I´m sitting in an airport hall in Athens as Chris Rea’s Driving Home for Christmas blares out of the speakers. I put in my earplugs. The only thing I can think about is 18-year-old Congolese Jack, who saw his parents and sister being murdered in front of his eyes. I still see him sitting in front of me in the clinic, ticking two stones together, suffering from mutism, abruptly turning his head from one side to the other as he catches sight of his visual hallucinations. I prescribed antipsychotics for a few days and referred him to MSF (Médecins sans Frontières), who have a trauma-psychiatrist employed in their team. Only the most severe cases can be seen by this psychiatrist and it can take a few weeks. In the meantime, the only thing I could offer is to see Jack every 3 days to monitor his situation. The call for my flight brings me back to the airport hall: I’m going home for Christmas, but Jack has to call his tent in Moria his home for probably the next year. In reality, Moria is a home to no-one.
This last month, I´ve been working as a junior medical doctor for the Boat Refugee Foundation, a Dutch NGO providing both medical and psychosocial care for the inhabitants of camp Moria, one of Europe’s biggest refugee camps situated on the island of Lesvos in Greece. Originally set up as a transit camp for a maximum of 3100 refugees with a maximum length of stay of 48 hours, it currently houses around 7000 inhabitants who can expect to live in the camp for many months or even a few years. All the words I could use to describe the place – inhumane, appalling, depressing, tragic – don’t do it justice. The muddy paths; the tents leaking and often housing more than 10 people; the cold wind blowing through the blankets that serve as a door; the open sewage; the people waiting for hours in the food-line in something that looks like a cage: it’s a demoralizing place.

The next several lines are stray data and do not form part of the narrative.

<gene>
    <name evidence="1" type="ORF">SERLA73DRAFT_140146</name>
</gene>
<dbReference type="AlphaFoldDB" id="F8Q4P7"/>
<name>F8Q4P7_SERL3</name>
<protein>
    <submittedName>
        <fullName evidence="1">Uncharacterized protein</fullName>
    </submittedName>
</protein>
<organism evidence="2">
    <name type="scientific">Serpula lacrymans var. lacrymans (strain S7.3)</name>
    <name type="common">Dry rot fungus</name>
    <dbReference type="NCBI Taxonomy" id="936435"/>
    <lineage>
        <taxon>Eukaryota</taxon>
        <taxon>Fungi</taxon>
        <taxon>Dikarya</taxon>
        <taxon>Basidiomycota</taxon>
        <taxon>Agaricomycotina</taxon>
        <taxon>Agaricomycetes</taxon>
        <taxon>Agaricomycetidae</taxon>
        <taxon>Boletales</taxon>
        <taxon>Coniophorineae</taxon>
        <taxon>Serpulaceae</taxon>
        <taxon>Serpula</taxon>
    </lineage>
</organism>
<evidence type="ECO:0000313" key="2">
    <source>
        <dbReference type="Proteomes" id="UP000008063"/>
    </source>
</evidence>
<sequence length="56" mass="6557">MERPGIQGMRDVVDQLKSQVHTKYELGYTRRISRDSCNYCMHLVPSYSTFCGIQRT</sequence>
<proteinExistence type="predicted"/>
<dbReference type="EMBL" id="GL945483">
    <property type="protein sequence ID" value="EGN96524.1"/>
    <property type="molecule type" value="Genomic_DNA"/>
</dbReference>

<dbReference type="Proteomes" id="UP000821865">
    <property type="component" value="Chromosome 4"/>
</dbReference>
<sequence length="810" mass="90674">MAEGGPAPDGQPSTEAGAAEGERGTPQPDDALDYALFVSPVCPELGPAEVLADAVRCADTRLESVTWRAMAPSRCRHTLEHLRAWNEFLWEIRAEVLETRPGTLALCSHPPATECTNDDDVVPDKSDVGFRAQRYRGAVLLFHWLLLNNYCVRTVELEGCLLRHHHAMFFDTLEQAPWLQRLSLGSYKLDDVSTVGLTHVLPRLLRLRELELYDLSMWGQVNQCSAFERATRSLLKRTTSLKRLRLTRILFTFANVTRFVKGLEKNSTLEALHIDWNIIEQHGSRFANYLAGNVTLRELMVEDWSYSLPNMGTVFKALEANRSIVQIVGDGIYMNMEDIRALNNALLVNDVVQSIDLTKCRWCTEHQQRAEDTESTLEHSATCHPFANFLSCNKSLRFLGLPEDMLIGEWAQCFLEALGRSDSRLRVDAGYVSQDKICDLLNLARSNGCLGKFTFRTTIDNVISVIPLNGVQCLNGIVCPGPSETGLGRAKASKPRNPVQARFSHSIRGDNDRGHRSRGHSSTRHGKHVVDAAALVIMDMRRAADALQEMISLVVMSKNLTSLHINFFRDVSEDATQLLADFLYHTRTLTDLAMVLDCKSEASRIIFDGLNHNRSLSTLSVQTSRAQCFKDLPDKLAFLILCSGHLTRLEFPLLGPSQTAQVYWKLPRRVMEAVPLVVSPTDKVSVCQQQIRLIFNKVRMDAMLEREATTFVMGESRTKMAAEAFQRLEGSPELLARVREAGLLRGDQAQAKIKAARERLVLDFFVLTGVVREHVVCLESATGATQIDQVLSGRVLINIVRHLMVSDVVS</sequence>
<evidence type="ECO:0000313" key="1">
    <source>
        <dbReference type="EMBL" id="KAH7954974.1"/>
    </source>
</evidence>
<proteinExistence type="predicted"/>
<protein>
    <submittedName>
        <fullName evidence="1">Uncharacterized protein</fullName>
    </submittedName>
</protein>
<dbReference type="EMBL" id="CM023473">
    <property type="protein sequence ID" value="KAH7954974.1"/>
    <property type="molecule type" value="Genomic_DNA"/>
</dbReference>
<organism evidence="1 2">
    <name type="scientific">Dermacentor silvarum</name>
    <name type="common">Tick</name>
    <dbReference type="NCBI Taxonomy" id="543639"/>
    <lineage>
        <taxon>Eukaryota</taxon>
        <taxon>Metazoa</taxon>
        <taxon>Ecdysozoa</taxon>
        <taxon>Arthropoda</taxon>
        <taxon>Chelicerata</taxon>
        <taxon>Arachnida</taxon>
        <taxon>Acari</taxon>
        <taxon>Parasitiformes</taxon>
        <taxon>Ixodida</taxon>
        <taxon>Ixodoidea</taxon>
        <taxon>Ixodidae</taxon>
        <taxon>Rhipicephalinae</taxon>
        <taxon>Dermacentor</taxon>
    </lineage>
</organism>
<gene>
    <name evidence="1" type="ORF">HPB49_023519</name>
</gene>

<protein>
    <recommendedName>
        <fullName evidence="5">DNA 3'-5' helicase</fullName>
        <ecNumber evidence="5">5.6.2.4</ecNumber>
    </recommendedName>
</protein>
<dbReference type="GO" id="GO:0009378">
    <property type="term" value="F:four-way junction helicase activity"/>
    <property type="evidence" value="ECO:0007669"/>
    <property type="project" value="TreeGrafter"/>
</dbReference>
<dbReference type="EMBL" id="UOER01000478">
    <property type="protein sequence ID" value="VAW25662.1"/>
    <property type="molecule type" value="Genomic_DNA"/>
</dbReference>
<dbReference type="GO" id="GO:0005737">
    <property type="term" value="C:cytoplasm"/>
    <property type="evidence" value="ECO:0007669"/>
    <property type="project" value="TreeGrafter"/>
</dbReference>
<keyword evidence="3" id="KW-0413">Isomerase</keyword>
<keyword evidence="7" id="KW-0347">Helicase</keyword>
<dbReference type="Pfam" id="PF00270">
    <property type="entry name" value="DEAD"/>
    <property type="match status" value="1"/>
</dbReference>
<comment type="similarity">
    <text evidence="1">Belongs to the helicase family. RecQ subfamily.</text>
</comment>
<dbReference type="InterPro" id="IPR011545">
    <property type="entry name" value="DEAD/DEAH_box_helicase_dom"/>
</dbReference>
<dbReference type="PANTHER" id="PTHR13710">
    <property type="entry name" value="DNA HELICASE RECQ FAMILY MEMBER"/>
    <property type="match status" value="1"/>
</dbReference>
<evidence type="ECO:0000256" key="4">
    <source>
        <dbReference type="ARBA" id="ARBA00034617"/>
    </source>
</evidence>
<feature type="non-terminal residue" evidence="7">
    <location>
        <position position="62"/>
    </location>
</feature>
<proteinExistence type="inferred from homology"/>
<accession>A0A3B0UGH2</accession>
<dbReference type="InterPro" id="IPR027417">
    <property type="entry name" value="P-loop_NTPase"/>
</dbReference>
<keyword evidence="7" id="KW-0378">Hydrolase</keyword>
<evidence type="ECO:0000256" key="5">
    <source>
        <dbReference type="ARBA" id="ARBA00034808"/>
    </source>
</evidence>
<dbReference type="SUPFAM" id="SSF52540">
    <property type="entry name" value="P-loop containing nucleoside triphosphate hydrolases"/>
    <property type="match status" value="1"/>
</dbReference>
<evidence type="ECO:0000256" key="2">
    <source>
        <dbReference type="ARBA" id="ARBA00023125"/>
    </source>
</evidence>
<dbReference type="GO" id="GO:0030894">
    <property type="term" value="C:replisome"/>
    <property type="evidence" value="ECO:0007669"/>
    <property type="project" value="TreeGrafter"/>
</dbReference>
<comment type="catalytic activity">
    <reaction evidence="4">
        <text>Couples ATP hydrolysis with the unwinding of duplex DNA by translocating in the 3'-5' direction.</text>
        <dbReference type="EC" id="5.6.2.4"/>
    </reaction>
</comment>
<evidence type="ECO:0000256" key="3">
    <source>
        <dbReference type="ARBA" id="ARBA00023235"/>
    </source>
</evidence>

Together with a group of doctors, nurses, support crew and translators, I´ve worked in a medical clinic, covering the evening hours to make sure medical help is always available to the inhabitants of the camp. Around a hundred patients visit the clinic every night, mainly presenting with primary care or psychiatric problems. It gives courage to know that a group of, often young, doctors and nurses, see the importance of working for the most vulnerable people living in this world, and although we all work in the camp for relatively short time periods, we work like a well-oiled machine. As soon as we are driving out of the camp at midnight, we share our frustrations about how little we can offer most of these patients but, despite all the limitations, we are flexible, inventive and we often find ways to improve our care. Despite our efforts, sometimes the circumstances of Moria can’t be beaten: the best ‘management’ would be ‘discharge’ out of Moria, which is impossible.